I would be interested to now why the BSA prohibits home made alcohol stoves. Our troop has just finished building home made soda can stoves that use mentholated spirits for fuel.

        PS I’m with the Australian Boy Scouts

      • I’m a Canadian Girl Guide leader with Rangers (girls aged 15-18) and we regularly use home made aluminium cat food can “super cat” alcohol stoves on our camping and backpacking trips. They are lightweight and burn clean. Yes, alcohol flames are nearly invisible in daylight, but there is risk in just about anything you do in life and we can’t shield our youth from this fact. Our girls each build their own and learn to safely operate their stoves in controlled circumstances before using them in the field. They fully understand the dangers. If we leave out all risk, we’ll never venture into the woods. I would never advocate the use of these stoves for younger members, but my Rangers have proven time and again over the years that they are well able to do so safely. Maybe it’s a girl thing? 😉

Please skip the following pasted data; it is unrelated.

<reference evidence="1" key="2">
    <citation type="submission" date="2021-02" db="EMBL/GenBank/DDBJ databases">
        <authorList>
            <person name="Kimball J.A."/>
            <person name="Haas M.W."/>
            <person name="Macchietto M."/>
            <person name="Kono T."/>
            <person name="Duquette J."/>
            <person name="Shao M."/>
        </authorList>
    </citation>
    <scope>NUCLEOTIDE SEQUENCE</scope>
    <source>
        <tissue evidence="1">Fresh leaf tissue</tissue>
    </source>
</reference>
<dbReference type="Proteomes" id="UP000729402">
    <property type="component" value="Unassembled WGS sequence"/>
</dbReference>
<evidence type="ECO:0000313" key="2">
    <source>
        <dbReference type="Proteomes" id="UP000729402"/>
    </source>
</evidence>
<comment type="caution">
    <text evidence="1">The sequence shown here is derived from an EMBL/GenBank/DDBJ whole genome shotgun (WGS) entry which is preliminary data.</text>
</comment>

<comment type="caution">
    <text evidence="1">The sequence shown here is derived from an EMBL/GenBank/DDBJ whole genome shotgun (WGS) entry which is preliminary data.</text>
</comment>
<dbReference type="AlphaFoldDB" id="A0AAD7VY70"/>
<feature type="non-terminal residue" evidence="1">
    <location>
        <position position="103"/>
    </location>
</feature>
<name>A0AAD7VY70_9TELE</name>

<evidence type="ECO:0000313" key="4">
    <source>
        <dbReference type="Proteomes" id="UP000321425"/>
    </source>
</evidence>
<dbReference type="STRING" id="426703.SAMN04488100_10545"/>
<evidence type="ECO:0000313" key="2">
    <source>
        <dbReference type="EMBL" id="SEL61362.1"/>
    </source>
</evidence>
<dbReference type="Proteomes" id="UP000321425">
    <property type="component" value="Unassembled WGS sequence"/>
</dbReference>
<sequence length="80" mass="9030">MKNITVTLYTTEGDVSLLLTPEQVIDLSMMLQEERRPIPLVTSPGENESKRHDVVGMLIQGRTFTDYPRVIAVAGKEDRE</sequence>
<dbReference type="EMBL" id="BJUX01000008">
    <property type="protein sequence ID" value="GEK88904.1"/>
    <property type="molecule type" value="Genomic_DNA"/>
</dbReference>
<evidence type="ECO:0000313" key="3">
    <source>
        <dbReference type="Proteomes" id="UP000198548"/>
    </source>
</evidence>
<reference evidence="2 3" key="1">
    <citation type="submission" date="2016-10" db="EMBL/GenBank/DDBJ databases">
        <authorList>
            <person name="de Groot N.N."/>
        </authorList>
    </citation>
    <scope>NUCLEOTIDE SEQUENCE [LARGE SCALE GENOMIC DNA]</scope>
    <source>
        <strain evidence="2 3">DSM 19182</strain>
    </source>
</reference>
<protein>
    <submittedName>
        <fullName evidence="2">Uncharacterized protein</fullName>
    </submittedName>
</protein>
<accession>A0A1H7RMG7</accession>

• @emorra wrote: “there is risk in just about anything you do in life and we can’t shield our youth from this fact”

        Alas, the prevailing view amongst parents in the U.S. is that we can, and should, shield our youth from this fact.

        This has infected BSA, or at least certain councils. As an example, our Council properties disallow throwing objects unless they are soft-edged. This explicitly disallows dads throwing baseballs, footballs, or frisbees with their boys unless nerf or similar versions are used. I question how well we are supporting development of our youth when we emplace these sorts of limitations on our program.